We’re excited to share our very first “CMB-ite Spotlight” with Chris ‘Picasso’ Gaisie.
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In our very first spotlight, we’re interviewing UK hip-hop artist, Chris ‘Picasso’ Gaisie. We spoke about his debut album, The Magnificent Journey, and his overall creative process.
So… here goes…
CMB: How did you get started in music?
Chris: I’ve always loved music, but particularly hip hop. Growing up it was mostly what me and my mates listened to, especially grime, a sub-genre that was huge in the UK. Almost everyone had at least a few lyrics they could rattle off over an instrumental and it was just a bit of fun at the time. It wasn’t till I was about 16 years old that I started to take it a bit more seriously – I met my good friend Jordan at church and we both wanted to use hip hop to communicate a Christian perspective. We formed a group called Heaven Bound in 2008 and started performing at local church events. We’ve worked with a few different producers over the years and consequently I got interested in that side of things too.
CMB: Who would be your top three non-musical influences?
Chris: I’m going to cheat a bit and say my parents as one, ha. I just think they did a great job raising me! Secondly, someone who’s mentored and been an example to me a lot since I was like 13 is a guy called Mark from my Church in London. Lastly, I might get in trouble with my sister, but I’ll probably have to say my older brother Myles. Being five years older than me, I’ve always looked up to him (despite him being shorter than me!)
CMB: How about your top three musical ones?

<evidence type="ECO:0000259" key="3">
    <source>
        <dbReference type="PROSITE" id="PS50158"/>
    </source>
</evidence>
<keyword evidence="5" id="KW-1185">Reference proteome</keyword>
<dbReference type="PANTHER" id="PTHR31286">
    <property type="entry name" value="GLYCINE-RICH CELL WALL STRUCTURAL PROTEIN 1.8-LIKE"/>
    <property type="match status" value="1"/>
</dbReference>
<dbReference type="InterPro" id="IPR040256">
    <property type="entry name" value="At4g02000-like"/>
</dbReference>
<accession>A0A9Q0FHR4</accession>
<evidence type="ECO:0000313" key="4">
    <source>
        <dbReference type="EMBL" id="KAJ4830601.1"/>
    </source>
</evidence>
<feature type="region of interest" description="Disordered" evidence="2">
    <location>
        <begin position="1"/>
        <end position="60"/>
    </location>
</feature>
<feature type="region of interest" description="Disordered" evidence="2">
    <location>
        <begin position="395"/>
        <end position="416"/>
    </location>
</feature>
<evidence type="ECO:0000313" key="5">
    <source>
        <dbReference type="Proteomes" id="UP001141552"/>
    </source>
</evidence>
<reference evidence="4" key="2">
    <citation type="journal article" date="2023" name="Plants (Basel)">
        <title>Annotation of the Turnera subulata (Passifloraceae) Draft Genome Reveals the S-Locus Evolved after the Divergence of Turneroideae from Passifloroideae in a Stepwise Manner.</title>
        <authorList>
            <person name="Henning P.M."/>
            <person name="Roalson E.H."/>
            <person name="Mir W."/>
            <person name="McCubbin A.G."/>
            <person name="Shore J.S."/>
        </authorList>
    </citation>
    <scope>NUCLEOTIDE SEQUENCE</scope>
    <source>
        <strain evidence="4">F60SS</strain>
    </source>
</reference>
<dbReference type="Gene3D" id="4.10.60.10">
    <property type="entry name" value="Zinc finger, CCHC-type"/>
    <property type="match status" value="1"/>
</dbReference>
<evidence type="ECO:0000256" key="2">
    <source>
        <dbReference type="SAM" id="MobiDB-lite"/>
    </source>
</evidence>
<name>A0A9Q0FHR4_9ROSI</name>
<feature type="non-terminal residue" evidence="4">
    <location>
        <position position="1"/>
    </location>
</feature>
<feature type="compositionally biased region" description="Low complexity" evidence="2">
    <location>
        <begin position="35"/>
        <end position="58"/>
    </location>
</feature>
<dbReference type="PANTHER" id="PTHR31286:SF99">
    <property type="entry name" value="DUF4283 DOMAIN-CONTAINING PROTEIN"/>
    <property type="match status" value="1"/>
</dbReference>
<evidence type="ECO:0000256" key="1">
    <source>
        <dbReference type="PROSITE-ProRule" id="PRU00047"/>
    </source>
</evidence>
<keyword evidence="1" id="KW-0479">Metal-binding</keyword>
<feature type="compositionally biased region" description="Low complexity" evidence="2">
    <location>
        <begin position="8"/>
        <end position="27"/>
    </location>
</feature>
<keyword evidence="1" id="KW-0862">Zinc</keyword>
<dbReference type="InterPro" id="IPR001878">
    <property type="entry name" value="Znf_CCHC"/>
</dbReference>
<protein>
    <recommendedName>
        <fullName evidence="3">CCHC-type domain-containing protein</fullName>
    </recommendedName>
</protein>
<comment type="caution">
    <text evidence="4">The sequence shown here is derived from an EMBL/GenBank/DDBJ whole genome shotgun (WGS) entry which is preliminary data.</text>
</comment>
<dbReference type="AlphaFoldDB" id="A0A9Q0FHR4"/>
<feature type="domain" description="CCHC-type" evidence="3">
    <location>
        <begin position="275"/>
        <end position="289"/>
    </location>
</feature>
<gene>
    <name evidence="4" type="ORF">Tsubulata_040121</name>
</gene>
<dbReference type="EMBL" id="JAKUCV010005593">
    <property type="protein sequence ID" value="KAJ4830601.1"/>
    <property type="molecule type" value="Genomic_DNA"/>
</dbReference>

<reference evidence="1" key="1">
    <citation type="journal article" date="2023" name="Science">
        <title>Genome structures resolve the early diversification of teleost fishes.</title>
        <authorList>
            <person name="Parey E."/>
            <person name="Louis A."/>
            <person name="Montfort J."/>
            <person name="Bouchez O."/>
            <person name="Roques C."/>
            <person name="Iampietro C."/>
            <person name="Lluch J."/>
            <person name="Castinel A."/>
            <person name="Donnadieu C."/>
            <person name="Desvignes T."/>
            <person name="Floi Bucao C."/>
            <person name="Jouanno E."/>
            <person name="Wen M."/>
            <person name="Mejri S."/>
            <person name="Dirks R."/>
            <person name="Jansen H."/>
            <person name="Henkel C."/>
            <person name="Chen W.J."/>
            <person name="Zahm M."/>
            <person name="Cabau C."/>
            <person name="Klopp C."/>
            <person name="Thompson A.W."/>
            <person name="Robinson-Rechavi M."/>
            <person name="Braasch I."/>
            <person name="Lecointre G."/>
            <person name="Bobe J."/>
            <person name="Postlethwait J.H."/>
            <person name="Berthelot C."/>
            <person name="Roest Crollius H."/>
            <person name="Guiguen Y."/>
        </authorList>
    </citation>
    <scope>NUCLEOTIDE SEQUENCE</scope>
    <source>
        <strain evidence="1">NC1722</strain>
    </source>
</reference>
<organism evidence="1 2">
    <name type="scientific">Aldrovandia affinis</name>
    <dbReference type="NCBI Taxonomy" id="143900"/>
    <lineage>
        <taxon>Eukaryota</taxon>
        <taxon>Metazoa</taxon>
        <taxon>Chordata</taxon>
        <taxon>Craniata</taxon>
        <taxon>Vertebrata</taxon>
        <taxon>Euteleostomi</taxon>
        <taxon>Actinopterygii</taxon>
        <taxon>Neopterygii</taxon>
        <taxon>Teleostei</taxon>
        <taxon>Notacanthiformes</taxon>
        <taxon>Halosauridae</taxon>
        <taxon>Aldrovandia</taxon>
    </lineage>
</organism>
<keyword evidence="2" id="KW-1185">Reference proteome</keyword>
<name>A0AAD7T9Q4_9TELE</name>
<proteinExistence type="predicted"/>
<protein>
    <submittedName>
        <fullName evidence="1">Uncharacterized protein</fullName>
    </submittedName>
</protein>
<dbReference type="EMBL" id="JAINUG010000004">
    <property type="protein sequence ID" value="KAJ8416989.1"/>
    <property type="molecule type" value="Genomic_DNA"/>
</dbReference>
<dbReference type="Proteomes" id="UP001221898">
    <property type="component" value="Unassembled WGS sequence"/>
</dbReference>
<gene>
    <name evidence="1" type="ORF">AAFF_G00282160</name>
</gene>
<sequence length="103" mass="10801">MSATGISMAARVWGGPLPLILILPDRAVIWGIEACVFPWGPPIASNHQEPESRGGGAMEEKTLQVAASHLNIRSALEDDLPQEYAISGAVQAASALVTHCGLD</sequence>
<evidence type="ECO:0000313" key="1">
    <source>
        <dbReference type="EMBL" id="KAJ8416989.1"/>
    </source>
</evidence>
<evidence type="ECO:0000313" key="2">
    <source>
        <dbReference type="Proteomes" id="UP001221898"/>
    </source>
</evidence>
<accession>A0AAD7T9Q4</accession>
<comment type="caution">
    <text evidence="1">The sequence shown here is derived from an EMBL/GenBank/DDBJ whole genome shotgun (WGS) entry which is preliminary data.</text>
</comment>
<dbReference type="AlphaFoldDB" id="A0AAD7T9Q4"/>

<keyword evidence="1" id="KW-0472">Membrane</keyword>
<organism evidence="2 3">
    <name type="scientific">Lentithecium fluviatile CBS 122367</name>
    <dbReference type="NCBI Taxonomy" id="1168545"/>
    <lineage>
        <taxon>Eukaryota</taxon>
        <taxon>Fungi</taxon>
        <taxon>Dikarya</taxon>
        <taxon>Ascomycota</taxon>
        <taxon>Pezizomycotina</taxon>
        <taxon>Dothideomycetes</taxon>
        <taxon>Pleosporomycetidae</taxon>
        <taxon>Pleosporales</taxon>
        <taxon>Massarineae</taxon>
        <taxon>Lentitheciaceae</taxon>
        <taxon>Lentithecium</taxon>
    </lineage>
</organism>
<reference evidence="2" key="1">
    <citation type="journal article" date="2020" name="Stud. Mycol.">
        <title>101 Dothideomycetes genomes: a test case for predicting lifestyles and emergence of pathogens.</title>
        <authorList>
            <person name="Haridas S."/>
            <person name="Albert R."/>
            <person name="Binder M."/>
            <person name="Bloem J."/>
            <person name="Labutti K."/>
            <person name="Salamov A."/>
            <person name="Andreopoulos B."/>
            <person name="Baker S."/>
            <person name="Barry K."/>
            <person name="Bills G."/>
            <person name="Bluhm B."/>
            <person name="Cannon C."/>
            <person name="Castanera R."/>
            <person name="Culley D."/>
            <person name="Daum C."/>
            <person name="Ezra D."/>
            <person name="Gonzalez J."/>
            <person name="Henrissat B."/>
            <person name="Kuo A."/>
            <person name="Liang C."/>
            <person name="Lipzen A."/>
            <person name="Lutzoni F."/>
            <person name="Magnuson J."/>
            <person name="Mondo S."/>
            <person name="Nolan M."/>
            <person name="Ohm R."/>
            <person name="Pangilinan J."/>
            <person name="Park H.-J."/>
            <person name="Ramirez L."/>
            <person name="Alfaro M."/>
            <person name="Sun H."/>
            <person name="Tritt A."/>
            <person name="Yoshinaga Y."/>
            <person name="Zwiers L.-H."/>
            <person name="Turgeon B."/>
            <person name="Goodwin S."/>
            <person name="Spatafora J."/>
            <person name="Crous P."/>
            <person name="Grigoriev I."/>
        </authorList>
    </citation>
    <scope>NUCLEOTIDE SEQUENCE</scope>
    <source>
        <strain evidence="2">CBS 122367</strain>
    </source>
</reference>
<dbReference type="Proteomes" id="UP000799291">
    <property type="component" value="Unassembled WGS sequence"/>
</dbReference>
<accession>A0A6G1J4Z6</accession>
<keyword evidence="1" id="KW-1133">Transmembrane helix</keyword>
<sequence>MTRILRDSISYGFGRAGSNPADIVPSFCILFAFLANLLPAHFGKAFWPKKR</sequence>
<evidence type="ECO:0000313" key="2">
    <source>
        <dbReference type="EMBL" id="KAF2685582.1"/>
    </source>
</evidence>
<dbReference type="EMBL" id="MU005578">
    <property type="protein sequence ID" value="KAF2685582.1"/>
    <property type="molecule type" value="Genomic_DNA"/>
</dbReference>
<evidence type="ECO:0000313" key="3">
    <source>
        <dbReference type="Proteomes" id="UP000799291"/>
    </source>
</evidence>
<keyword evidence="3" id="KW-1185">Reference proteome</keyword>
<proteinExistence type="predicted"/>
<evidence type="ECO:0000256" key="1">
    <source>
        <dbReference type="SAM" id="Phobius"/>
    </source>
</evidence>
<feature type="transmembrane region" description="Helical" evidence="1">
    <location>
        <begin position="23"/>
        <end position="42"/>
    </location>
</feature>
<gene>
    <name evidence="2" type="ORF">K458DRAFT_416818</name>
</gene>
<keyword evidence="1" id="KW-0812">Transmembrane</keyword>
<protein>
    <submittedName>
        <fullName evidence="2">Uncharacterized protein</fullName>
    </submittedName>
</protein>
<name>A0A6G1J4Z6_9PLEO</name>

Chris: Hmm, this is a pretty tough question! I think one of my earlier influences is a rapper called Sway from the UK. His first album blew me away and the great thing was his music had a message without being unnecessarily explicit. Secondly, Outkast are one of my favourite hip hop groups of all time. Technically they’re amazing, but it’s their versatility, while still staying true to themselves which I’ve always wanted to emulate. Lastly, I’m going to throw in Israel Houghton. As well as being musically great to listen to, he seems to have a knack for writing worship songs that really help me connect with God, be it at church or at home.
CMB: What would be your general process for writing a song from start to finish?
Chris: If I’m working with an instrumental from another producer, I’ll normally come up with a concept for the song – what I want the main message of the song to be and how I want to deliver it. Sometimes I’ll freestyle over the beat, mainly to get the rhythm and flow I want to use, other times I’ll just dive into writing, usually starting at the verse. I often get lyrics when I’m just going about my normal day and so I take a note of them and work on them later.
As for making my own instrumentals, I rarely make music to lyrics I’ve already written. Normally ‘ll just play around on the keyboard finding different melodies and chord sequences, using a variety of sounds till I find something I like. I’ll usually add in a drumbeat next and go from there. I find making music a bit like puzzle, where you’re discovering what’s already there, where it all fits together and in what order.
CMB: Let’s talk about your new album, The Magnificent Journey. Where did it all start, and… who’s the robot? 🙂
Chris: Well, around last October (2012) I decided to go on a volunteering placement to Bolivia with Tearfund ICS, which I’m departing for July 7th! Each volunteer has to fundraise part of the money towards the trip, and so I thought why not use music?